19. Evaluation of off-gas characteristics in vitrification process of ion-exchange resin

    Park, S. C.; Kim, H. S.; Yang, K. H.; Yun, C. H.; Hwang, T. W.; Shin, S. W.

    2001-01-01

    The properties of off-gas generated from vitrification process of ion-exchange resin were characterized. Theoretical composition and flow rate of the off-gas were calculated based on chemical composition of resin and it's burning condition inside CCM. The calculated off-gas flow rate was 67.9 Nm 3 /h at the burning rate of 40 kg/h. And the composition of off-gas was evaluated as CO 2 (41.4%), Steam (40.0%), O 2 (13.3%), NO (3.6%), and SO 2 (1.6%) in order. Then, actual flow rate and composition of off-gas were measured during pilot-scale demonstration tests and the results were compared with theoretical values. The actual flow rate of off-gas was about 1.6 times higher than theoretical one. The difference between theoretical and actual flow rates was caused by the in-leakage of air to the system, and the in-leakage rate was evaluated as 36.3 Nm 3 /h. Because of continuous change in the combustion parameters inside CCM, during demonstration tests, the concentration of toxic gases showed wide fluctuation. However, the concentration of CO, a barometer of incompleteness of combustion inside CCM, was stabilized soon. The result showed quasi-equilibrium state was achieved two hours after feeding of resin. (author)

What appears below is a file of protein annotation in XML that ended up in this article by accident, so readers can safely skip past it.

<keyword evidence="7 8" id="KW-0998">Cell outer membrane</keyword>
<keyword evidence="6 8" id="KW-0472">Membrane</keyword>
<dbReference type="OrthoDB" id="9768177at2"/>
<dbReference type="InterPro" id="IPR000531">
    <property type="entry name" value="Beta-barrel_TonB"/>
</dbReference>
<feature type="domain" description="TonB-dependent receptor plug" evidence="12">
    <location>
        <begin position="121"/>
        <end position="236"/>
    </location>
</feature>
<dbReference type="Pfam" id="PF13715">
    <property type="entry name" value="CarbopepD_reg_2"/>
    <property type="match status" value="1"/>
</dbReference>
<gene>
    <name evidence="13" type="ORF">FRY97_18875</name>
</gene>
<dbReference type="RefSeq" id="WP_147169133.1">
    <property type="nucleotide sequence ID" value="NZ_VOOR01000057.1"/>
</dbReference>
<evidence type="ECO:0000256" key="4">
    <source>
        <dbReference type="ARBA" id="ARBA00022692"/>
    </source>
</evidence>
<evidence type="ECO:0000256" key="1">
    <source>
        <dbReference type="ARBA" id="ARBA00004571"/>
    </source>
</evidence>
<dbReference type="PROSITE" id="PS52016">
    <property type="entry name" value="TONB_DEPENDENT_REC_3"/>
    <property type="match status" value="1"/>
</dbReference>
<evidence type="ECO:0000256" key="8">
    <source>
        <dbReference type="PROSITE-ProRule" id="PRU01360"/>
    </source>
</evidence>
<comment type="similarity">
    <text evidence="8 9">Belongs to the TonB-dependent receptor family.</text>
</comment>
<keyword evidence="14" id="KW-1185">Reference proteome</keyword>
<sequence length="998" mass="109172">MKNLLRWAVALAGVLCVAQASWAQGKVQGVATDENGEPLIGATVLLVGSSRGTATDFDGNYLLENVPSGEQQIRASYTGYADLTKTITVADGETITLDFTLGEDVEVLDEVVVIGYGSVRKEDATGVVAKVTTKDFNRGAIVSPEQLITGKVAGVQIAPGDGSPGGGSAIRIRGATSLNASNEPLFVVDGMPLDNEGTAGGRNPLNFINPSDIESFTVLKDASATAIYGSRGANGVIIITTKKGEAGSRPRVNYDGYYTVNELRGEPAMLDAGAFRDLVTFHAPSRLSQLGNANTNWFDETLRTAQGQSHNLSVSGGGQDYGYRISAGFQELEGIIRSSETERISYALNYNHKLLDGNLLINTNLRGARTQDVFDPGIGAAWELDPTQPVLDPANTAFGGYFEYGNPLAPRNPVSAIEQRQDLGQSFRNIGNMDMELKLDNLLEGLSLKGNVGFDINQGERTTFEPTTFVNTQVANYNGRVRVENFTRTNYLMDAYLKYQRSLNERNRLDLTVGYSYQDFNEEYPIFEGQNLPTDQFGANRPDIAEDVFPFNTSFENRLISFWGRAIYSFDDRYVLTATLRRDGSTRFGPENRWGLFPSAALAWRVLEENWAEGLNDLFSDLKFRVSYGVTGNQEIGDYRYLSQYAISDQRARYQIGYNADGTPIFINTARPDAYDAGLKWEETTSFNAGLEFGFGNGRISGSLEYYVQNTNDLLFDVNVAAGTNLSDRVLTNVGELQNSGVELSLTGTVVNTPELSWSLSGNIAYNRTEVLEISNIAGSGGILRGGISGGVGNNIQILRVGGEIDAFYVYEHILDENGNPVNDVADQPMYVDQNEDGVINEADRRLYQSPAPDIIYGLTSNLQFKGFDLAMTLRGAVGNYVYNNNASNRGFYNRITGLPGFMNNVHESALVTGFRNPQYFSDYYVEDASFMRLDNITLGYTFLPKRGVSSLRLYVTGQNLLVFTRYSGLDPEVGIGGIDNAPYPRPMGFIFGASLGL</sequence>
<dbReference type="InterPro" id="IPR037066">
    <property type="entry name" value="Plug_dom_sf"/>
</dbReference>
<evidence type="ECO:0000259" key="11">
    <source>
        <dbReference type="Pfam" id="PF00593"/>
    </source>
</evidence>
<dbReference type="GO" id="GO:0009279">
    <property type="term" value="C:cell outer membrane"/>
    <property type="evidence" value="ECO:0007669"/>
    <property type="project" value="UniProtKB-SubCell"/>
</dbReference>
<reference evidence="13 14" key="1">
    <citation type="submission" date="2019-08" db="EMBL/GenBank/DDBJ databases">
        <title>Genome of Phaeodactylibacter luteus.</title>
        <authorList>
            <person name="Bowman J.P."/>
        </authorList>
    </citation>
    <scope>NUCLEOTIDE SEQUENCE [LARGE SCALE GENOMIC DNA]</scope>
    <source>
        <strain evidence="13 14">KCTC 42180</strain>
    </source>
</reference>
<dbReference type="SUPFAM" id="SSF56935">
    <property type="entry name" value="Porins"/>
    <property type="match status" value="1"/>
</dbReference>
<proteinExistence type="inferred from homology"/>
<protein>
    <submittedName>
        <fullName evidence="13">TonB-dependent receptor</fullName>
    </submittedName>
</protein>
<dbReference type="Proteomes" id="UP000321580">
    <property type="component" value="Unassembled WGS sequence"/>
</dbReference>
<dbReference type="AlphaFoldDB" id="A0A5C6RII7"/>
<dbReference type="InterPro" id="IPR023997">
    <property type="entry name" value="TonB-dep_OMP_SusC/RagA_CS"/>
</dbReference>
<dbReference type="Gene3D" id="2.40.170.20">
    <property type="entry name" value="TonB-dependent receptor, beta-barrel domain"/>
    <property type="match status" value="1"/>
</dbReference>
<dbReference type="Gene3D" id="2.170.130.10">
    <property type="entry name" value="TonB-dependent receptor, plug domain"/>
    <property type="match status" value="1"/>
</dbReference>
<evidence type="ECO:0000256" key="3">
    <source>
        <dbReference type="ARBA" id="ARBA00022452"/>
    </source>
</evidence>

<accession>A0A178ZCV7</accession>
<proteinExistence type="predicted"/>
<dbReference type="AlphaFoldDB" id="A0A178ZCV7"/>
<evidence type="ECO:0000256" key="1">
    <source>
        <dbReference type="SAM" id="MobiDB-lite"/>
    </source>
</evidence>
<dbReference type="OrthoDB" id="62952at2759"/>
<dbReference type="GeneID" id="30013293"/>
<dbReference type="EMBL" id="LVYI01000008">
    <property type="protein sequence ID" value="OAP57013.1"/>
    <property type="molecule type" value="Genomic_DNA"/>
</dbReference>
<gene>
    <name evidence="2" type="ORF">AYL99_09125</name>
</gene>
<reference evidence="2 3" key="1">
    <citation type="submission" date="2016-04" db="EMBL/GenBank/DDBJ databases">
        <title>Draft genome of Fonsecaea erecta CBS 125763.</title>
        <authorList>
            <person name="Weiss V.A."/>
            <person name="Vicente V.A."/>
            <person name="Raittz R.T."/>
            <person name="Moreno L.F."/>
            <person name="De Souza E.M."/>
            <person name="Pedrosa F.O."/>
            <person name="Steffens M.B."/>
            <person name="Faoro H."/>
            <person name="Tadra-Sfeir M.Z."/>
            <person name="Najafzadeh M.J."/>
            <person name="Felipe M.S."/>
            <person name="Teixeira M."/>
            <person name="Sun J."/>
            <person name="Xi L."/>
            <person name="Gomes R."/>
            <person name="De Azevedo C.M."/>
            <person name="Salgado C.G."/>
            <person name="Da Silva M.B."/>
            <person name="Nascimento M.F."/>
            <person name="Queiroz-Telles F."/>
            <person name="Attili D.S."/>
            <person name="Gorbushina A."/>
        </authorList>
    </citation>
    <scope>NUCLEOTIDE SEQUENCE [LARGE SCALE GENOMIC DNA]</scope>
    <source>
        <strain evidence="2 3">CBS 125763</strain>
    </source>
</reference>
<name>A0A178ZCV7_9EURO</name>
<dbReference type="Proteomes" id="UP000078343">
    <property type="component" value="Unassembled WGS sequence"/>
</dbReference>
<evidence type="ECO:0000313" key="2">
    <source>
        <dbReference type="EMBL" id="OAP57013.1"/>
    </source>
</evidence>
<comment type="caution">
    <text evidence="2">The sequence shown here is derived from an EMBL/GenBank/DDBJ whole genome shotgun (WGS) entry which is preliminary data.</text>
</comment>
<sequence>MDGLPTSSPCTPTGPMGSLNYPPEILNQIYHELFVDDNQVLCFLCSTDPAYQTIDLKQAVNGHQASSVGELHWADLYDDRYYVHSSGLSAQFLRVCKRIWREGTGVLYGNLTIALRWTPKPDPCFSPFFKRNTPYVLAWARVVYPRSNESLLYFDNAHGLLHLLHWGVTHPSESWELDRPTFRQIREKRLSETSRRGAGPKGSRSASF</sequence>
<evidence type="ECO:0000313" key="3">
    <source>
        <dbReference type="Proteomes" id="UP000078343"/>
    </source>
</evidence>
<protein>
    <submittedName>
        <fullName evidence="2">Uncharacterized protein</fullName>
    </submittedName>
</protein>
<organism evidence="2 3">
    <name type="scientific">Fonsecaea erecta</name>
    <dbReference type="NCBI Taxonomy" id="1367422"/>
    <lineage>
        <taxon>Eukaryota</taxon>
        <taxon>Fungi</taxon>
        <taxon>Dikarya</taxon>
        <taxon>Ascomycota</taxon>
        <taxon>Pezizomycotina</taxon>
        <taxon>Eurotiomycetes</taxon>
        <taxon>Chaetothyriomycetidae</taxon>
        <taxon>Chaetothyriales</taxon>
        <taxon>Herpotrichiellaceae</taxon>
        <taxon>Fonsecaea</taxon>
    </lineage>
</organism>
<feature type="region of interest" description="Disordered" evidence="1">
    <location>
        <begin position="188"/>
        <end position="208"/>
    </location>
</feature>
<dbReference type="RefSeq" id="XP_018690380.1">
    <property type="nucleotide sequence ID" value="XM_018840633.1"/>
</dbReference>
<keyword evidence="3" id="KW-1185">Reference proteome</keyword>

20. A gas-silicon telescope for medium-heavy ion detection

    Kozik, T.; Buschmann, J.; Neudold, M.

    1985-12-01

    A ΔE-E telescope for the identification of medium-heavy ions is presented. The specific energy loss is measured with a gas ionization chamber, and the residual energy is determined with a silicon surface barrier detector. The main features of the collecting electrical field and the timing properties of the device are discussed under theoretical aspects. The gas supply system, its electronic control unit, and the operating procedures are described. Two different versions of the coincidence electronics are shown. The experimental performance of the gas-silicon telescope is demonstrated and is found to be close to the best Z-resolution which can be obtained with this technique. (orig.) [de